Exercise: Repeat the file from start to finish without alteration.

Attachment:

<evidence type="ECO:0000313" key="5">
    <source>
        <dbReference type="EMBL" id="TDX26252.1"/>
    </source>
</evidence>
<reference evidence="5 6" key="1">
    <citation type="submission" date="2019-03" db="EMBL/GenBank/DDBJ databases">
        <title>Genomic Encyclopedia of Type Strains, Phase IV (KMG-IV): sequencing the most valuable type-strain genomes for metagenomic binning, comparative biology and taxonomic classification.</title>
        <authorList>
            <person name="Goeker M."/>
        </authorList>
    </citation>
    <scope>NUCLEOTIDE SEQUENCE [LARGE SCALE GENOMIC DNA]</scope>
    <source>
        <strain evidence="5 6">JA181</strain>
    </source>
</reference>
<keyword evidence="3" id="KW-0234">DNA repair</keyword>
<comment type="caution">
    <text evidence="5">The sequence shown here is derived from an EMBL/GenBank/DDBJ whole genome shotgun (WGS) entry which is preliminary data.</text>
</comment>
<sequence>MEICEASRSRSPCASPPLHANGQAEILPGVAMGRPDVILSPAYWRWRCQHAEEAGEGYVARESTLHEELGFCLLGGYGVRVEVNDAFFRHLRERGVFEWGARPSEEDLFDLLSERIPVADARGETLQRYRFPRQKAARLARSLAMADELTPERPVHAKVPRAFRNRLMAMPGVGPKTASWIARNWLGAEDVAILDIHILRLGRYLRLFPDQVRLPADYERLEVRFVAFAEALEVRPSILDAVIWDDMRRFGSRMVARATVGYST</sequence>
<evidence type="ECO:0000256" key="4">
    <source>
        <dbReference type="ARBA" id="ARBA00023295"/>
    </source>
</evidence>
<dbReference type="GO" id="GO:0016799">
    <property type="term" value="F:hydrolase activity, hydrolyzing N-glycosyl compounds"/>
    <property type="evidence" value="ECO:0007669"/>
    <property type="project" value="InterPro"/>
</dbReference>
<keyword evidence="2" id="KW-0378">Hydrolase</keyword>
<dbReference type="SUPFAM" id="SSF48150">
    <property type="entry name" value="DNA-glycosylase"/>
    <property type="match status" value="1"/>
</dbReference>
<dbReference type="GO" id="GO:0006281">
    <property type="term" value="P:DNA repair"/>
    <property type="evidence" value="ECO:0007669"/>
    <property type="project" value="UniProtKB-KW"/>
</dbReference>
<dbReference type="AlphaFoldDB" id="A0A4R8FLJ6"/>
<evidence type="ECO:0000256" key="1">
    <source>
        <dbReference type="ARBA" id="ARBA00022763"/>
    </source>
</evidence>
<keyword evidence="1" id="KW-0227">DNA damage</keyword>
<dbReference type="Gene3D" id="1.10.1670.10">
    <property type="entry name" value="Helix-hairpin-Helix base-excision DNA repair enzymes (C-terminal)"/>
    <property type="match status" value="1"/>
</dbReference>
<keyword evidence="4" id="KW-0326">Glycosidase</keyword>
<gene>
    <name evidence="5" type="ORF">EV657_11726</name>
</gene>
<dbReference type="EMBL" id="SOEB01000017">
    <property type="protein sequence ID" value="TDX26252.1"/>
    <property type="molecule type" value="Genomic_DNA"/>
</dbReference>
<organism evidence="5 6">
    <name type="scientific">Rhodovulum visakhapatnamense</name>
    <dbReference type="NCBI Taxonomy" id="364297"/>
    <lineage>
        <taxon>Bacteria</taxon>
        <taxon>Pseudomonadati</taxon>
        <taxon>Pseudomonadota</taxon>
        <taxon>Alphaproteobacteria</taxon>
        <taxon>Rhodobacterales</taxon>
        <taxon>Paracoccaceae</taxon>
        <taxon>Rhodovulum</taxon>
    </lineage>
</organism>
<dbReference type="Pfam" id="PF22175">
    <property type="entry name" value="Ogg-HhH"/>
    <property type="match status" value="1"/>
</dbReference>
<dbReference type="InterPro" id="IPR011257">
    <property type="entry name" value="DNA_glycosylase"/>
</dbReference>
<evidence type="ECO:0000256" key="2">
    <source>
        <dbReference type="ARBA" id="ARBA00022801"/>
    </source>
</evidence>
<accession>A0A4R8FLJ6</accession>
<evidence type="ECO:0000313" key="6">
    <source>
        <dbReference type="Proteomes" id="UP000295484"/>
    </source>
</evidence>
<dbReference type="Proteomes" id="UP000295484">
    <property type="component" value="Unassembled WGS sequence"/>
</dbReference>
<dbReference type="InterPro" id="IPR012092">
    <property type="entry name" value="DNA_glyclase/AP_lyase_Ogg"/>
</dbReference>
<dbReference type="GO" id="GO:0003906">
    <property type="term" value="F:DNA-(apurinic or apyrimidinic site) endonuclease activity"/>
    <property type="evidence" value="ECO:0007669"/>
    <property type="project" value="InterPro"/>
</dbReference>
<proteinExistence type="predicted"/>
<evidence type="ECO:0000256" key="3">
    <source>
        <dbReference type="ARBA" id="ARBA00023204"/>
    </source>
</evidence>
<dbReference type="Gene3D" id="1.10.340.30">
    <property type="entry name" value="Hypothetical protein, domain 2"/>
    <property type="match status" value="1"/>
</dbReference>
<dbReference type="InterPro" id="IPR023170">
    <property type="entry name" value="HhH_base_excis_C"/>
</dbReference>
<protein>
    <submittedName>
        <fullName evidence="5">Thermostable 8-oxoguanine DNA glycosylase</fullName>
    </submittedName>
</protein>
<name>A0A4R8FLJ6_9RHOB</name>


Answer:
<evidence type="ECO:0000313" key="5">
    <source>
        <dbReference type="EMBL" id="TDX26252.1"/>
    </source>
</evidence>
<reference evidence="5 6" key="1">
    <citation type="submission" date="2019-03" db="EMBL/GenBank/DDBJ databases">
        <title>Genomic Encyclopedia of Type Strains, Phase IV (KMG-IV): sequencing the most valuable type-strain genomes for metagenomic binning, comparative biology and taxonomic classification.</title>
        <authorList>
            <person name="Goeker M."/>
        </authorList>
    </citation>
    <scope>NUCLEOTIDE SEQUENCE [LARGE SCALE GENOMIC DNA]</scope>
    <source>
        <strain evidence="5 6">JA181</strain>
    </source>
</reference>
<keyword evidence="3" id="KW-0234">DNA repair</keyword>
<comment type="caution">
    <text evidence="5">The sequence shown here is derived from an EMBL/GenBank/DDBJ whole genome shotgun (WGS) entry which is preliminary data.</text>
</comment>
<sequence>MEICEASRSRSPCASPPLHANGQAEILPGVAMGRPDVILSPAYWRWRCQHAEEAGEGYVARESTLHEELGFCLLGGYGVRVEVNDAFFRHLRERGVFEWGARPSEEDLFDLLSERIPVADARGETLQRYRFPRQKAARLARSLAMADELTPERPVHAKVPRAFRNRLMAMPGVGPKTASWIARNWLGAEDVAILDIHILRLGRYLRLFPDQVRLPADYERLEVRFVAFAEALEVRPSILDAVIWDDMRRFGSRMVARATVGYST</sequence>
<evidence type="ECO:0000256" key="4">
    <source>
        <dbReference type="ARBA" id="ARBA00023295"/>
    </source>
</evidence>
<dbReference type="GO" id="GO:0016799">
    <property type="term" value="F:hydrolase activity, hydrolyzing N-glycosyl compounds"/>
    <property type="evidence" value="ECO:0007669"/>
    <property type="project" value="InterPro"/>
</dbReference>
<keyword evidence="2" id="KW-0378">Hydrolase</keyword>
<dbReference type="SUPFAM" id="SSF48150">
    <property type="entry name" value="DNA-glycosylase"/>
    <property type="match status" value="1"/>
</dbReference>
<dbReference type="GO" id="GO:0006281">
    <property type="term" value="P:DNA repair"/>
    <property type="evidence" value="ECO:0007669"/>
    <property type="project" value="UniProtKB-KW"/>
</dbReference>
<dbReference type="AlphaFoldDB" id="A0A4R8FLJ6"/>
<evidence type="ECO:0000256" key="1">
    <source>
        <dbReference type="ARBA" id="ARBA00022763"/>
    </source>
</evidence>
<keyword evidence="1" id="KW-0227">DNA damage</keyword>
<dbReference type="Gene3D" id="1.10.1670.10">
    <property type="entry name" value="Helix-hairpin-Helix base-excision DNA repair enzymes (C-terminal)"/>
    <property type="match status" value="1"/>
</dbReference>
<keyword evidence="4" id="KW-0326">Glycosidase</keyword>
<gene>
    <name evidence="5" type="ORF">EV657_11726</name>
</gene>
<dbReference type="EMBL" id="SOEB01000017">
    <property type="protein sequence ID" value="TDX26252.1"/>
    <property type="molecule type" value="Genomic_DNA"/>
</dbReference>
<organism evidence="5 6">
    <name type="scientific">Rhodovulum visakhapatnamense</name>
    <dbReference type="NCBI Taxonomy" id="364297"/>
    <lineage>
        <taxon>Bacteria</taxon>
        <taxon>Pseudomonadati</taxon>
        <taxon>Pseudomonadota</taxon>
        <taxon>Alphaproteobacteria</taxon>
        <taxon>Rhodobacterales</taxon>
        <taxon>Paracoccaceae</taxon>
        <taxon>Rhodovulum</taxon>
    </lineage>
</organism>
<dbReference type="Pfam" id="PF22175">
    <property type="entry name" value="Ogg-HhH"/>
    <property type="match status" value="1"/>
</dbReference>
<dbReference type="InterPro" id="IPR011257">
    <property type="entry name" value="DNA_glycosylase"/>
</dbReference>
<evidence type="ECO:0000256" key="2">
    <source>
        <dbReference type="ARBA" id="ARBA00022801"/>
    </source>
</evidence>
<accession>A0A4R8FLJ6</accession>
<evidence type="ECO:0000313" key="6">
    <source>
        <dbReference type="Proteomes" id="UP000295484"/>
    </source>
</evidence>
<dbReference type="Proteomes" id="UP000295484">
    <property type="component" value="Unassembled WGS sequence"/>
</dbReference>
<dbReference type="InterPro" id="IPR012092">
    <property type="entry name" value="DNA_glyclase/AP_lyase_Ogg"/>
</dbReference>
<dbReference type="GO" id="GO:0003906">
    <property type="term" value="F:DNA-(apurinic or apyrimidinic site) endonuclease activity"/>
    <property type="evidence" value="ECO:0007669"/>
    <property type="project" value="InterPro"/>
</dbReference>
<proteinExistence type="predicted"/>
<evidence type="ECO:0000256" key="3">
    <source>
        <dbReference type="ARBA" id="ARBA00023204"/>
    </source>
</evidence>
<dbReference type="Gene3D" id="1.10.340.30">
    <property type="entry name" value="Hypothetical protein, domain 2"/>
    <property type="match status" value="1"/>
</dbReference>
<dbReference type="InterPro" id="IPR023170">
    <property type="entry name" value="HhH_base_excis_C"/>
</dbReference>
<protein>
    <submittedName>
        <fullName evidence="5">Thermostable 8-oxoguanine DNA glycosylase</fullName>
    </submittedName>
</protein>
<name>A0A4R8FLJ6_9RHOB</name>